Dateline Alabama September 3, 1910:
According to the Alabama Department of Archives and History, Boll weevils were discovered for the first time in Alabama on this day. Entering the state via Mobile County, Alabama, the pesky plague of the cotton belt soon spread across the entire state decimating crops and the state’s primarily cotton-based economy.
For the next eighty years, farmers, scientists, the Cooperative Extension Service and the USDA waged an all-out war against the miniscule muncher, finally eradicating the pest and arresting its negative economic impact on Alabama’s cotton crops in the 1990s and early 2000s. Yet, even with all of the trouble caused by the wicked weevil, some good also came from his appearance on Alabama soil–the Land of Cotton was forced to adapt, and with adaptation came crop diversification.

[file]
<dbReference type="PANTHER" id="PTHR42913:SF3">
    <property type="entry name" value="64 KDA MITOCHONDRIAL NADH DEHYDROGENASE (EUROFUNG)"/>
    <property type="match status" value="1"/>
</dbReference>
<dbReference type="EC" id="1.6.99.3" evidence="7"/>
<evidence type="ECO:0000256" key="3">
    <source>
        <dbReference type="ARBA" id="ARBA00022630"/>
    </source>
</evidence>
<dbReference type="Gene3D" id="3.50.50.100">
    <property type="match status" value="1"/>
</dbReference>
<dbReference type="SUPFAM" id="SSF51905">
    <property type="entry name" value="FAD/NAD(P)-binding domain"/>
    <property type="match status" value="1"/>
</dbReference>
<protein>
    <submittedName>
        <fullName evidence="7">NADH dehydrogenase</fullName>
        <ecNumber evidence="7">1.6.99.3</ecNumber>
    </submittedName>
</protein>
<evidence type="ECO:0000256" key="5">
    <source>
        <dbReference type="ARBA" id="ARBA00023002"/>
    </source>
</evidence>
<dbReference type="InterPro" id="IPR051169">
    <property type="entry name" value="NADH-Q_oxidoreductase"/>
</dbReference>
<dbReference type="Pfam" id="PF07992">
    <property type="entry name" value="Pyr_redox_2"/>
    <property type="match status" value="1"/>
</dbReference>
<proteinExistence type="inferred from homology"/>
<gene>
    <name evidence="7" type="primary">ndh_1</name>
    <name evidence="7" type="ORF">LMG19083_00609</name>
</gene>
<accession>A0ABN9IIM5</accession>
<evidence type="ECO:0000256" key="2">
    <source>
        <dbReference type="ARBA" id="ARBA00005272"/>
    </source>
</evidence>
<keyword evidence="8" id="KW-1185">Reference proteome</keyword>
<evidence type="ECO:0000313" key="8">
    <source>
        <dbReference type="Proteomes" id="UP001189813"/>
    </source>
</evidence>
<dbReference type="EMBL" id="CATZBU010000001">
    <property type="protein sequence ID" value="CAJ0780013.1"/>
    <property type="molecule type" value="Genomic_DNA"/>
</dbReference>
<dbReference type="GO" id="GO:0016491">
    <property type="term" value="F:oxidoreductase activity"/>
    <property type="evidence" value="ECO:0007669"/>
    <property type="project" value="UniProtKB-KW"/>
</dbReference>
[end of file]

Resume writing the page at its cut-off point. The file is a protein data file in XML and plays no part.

While Cotton may no longer be “King” in Bama, having to share the spotlight with other row crops such as peanuts, corn, and soybeans, and, truth be told, may never ever be so again, it is still an important crop of the Alabama landscape, despite the devastation wreaked by a century of insect infestation.
For more information about the boll weevil, please refer to Ron Smith’s 2008 article in Encyclopedia of Alabama entitled, Boll Weevil in Alabama.